Laugharne Castle (Welsh: Castell Talacharn) is in Laugharne, Carmarthenshire, Wales. The castle, located on the estuary of the River Tâf, was originally established in 1116. It was rebuilt as a Norman stronghold. There have been many alterations since then, including becoming a Tudor fortified manor house in the sixteenth century. It changed hands twice during the English Civil War, being eventually captured by Parliamentary forces in 1644.
The ruins of the castle as seen now are the result of much development as the building graduated from an earthwork castle to a Tudor mansion. There is little trace of the original earthwork bank or the first stone hall, which may have been taken down in the twelfth century. The two robust round towers date from the rebuilding work done in the late thirteenth century. Some curtain walling from this time also survives. The north-west tower acted as a keep and also guarded the entry gate through the curtain wall to its south. This tower has a domed roof, but the other, three-storeyed tower has partially collapsed. The two extra storeys and the circular stairway were probably erected in the late thirteenth century, and a new hall was built at this time against the south of the curtain wall. The outer ward, with timber defences, may also date from this period. Further work done in the late thirteenth century includes an additional round tower at the south-west corner of the inner ward and a new, stronger gatehouse, and the defences of the outer ward were rebuilt in stone.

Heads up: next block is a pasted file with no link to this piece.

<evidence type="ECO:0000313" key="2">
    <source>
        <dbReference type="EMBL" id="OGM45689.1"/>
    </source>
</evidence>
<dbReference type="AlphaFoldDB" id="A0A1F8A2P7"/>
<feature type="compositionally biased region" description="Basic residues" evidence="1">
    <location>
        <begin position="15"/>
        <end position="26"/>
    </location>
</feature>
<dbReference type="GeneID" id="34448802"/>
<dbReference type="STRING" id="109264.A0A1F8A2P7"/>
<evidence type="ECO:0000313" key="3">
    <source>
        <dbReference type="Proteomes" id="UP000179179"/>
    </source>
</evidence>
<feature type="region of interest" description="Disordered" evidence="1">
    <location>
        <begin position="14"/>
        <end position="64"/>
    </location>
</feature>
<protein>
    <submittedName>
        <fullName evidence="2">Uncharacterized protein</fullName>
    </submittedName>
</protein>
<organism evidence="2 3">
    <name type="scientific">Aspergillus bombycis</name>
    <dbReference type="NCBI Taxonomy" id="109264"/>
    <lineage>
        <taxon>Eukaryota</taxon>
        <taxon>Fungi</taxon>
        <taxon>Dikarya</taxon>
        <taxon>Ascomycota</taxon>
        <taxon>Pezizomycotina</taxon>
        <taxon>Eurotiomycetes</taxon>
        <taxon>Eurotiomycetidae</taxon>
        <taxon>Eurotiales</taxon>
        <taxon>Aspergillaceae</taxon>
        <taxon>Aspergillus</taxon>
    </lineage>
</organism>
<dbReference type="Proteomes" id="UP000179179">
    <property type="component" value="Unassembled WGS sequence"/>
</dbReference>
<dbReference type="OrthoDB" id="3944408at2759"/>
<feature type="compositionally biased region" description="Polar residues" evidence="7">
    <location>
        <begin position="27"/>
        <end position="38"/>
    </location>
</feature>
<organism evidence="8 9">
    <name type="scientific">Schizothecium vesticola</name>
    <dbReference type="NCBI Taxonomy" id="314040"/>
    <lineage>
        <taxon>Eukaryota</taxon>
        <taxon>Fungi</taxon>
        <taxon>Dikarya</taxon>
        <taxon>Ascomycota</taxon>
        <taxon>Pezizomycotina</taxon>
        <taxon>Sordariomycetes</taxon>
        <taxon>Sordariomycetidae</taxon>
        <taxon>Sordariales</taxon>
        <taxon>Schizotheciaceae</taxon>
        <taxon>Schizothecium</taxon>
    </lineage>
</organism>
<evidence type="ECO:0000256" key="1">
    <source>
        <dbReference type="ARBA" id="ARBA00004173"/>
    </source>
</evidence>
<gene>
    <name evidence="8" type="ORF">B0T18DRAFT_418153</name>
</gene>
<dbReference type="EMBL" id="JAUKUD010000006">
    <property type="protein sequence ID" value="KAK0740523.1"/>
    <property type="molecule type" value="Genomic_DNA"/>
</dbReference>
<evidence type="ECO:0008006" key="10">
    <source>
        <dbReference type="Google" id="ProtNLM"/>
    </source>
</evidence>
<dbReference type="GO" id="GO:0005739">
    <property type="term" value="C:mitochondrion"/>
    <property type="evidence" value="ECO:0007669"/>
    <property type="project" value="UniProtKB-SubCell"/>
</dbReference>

In the mid-fourteenth century, the height of the curtain walling at the south-western corner of the inner ward was increased, and the round tower and the inner gatehouse were also raised in height. This process is particularly noticeable because a greenish stone was used for the alterations that was significantly different in colour from the red sandstone used in the rest of the building. In the sixteenth century, the castle was remodelled into a substantial Tudor mansion with a more comfortable accommodation block and with mock battlements added to the curtain walls. Excavation has shown the remains of the Tudor cobbled courtyard, the presence of a pitched stone kitchen floor and the ground plans of the building at the different periods of its existence